So. Tomorrow is game night, and for the first time I want to try my hand at some Fronts. As usual, I turn to you guys for advice.

My single campaign front at the moment is embarrassingly cliché, but still fun for us as first-timers: the lizard priest cult wants to bring the blood god Groth back into the world. So the doom is “usurpation”, and the grim portents are obvious, I think: 1) find a victim (cult already did this), 2) find magical battery doohickey for ritual (heroes thwarted this first time around), 3) perform equinox ritual, 4) Groth manifests into victim’s body, 5) the world burns.

First question: I suspect that the Abbot of the cult is secretly plotting to subjugate Groth once he manifests, so that he (the Abbot) will become the true ruler of the world. Would I best represent that as an additional Danger in the campaign front, or is it better to turn that into its own Front once the manifestation Front is complete?

Next, I need to translate the ongoing story-so-far into a couple of adventure fronts, and that is causing me a bit of a headache. Is the big bad forest that the heroes have already passed through once and which has various monsters and dangers inside it a Front of its own, or is it a Danger in the scope of a larger “return the kidnapped girl to her parents before she gets sacrificed” Front?

Is the imminent arrival at the abbey of two surviving lizard priests from an earlier encounter a couple of sessions ago a grim portent in the “Groth usurpation” campaign front? Or is it also a Danger/Portent in the aforementioned “Kidnap rescue” adventure front? Or is it maybe its own Adventure Front?

The Abbot is also trying to get the heroes to retrieve the battery doohickey for him (they’re on to him, but playing along for now), and some of the monks in the monastery are suspicious of the Abott and have asked the heroes to help them uncover the truth. (The heroes have so far not followed up on that request.) I am having trouble placing events like these (which just arose naturally on the spot during game play) in a Front.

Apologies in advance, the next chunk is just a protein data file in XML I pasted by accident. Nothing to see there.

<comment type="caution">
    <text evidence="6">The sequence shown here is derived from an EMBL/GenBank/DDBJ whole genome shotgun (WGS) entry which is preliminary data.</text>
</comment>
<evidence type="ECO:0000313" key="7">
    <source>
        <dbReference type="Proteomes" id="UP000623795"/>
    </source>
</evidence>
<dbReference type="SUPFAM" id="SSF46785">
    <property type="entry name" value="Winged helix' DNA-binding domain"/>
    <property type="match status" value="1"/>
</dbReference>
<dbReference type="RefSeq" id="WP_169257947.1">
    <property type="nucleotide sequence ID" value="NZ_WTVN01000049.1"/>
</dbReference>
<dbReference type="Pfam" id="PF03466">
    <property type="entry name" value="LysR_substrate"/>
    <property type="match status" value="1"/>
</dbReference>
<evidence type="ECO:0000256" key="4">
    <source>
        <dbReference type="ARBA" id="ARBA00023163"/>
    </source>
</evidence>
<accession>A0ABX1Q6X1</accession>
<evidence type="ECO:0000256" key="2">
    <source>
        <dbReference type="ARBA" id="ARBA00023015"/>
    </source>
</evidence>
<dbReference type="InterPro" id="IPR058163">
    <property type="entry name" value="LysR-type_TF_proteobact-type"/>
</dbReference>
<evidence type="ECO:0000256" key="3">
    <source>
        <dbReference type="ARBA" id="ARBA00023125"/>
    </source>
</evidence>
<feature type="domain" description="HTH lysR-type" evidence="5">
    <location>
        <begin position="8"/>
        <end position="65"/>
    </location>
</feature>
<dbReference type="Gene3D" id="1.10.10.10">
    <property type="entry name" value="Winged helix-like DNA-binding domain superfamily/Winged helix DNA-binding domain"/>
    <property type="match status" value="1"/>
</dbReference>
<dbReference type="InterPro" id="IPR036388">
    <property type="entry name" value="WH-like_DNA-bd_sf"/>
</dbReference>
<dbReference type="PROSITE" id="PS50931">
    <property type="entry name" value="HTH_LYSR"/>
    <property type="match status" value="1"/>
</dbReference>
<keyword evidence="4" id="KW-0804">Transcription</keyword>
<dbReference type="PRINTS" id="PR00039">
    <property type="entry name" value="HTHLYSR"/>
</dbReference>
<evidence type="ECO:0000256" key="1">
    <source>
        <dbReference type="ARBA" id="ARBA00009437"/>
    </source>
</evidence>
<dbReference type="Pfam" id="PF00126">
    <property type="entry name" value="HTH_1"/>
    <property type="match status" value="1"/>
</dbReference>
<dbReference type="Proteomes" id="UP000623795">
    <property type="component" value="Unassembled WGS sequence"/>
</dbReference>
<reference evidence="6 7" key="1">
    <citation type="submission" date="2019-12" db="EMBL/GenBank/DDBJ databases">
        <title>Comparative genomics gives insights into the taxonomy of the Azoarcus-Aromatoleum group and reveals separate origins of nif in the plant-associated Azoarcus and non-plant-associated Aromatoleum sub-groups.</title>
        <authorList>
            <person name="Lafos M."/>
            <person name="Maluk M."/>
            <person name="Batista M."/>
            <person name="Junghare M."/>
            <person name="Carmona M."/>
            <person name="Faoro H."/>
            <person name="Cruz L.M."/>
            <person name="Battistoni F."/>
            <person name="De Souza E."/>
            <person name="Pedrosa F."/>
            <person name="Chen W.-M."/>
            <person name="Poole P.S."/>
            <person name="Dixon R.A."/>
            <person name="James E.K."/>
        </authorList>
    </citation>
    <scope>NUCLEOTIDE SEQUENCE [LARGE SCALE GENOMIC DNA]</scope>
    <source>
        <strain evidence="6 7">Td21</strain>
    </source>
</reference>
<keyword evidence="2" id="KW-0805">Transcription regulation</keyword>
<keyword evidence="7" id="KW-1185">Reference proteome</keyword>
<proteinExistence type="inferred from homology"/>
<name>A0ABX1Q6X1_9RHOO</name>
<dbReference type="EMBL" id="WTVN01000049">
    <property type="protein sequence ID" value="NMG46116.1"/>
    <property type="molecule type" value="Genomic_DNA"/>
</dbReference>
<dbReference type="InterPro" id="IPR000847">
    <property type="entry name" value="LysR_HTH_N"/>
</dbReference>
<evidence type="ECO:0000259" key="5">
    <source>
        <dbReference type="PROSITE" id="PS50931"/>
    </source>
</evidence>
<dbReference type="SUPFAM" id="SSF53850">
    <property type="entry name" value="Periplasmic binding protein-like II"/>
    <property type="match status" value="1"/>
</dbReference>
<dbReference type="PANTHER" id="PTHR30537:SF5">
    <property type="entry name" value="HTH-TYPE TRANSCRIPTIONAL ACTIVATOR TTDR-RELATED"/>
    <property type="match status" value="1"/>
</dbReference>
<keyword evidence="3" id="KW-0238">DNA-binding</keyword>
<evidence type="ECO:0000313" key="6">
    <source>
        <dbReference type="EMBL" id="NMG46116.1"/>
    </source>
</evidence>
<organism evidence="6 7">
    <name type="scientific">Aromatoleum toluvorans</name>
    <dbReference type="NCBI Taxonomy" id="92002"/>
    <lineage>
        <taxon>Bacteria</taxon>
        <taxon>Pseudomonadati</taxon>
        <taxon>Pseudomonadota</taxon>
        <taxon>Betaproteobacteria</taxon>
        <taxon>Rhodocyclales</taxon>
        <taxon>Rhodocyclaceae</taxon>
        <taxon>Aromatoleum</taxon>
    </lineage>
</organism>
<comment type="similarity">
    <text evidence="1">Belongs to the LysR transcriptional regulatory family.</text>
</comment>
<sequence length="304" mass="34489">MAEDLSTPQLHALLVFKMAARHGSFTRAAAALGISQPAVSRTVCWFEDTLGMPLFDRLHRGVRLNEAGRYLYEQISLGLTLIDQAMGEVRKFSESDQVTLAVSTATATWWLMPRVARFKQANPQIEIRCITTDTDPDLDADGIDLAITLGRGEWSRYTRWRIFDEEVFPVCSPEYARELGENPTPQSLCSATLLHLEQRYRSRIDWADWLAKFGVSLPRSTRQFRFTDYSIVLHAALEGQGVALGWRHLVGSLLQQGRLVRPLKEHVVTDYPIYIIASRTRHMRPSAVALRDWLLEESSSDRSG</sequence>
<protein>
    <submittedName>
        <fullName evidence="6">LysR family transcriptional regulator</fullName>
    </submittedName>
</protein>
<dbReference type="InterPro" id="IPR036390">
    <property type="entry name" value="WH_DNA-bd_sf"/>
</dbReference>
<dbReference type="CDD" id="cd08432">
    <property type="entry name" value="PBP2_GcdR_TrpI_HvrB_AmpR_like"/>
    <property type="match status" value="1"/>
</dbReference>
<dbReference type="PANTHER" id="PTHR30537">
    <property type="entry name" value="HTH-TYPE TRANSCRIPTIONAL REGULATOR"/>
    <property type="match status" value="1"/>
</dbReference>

I understand that the beauty of Fronts is that they are just flexible groupings of ideas that are allowed and expected to move from one grouping to the other, so I suspect there’s not real One True Way of answering my questions, but I’m nevertheless curious: do you have any guidelines or rules of thumb for how and where you incorporate events such as the ones I mentioned above into your Fronts?

As always, many many thanks in advance for your feedback!

5 thoughts on “So.”

  1. I don’t do fronts and dangers as described in the rules, mainly because I’ve been so confused by them that I gave up trying. So what I’m going to describe is how I do it, although it’s not correct.

    I make a single front; a Campaign front. I give it a name, a description that’s as long as it needs to be, a cast of characters (which can and will change) and a list of questions to ask the players. I’ll finish with a few stakes questions. This gives me grounding for the first session as well as ideas for dangers. And then I can fill in the details with my Q&A and first session.

    From there, I add dangers only. I don’t add adventure fronts. Each danger has a name, type and subtype, impulse, grim portents, and an impending doom.

    That eleviates all of the “which front does this go under” BS that I was struggling with, and each danger has enough detail to run several adventures.

    So my way would be to make the big story – trying to bring Groth back – the Campaign front. Then everything else is just a danger within that front.

    So while this is not the correct way to do it, it has really helped me design and implement fronts and dangers.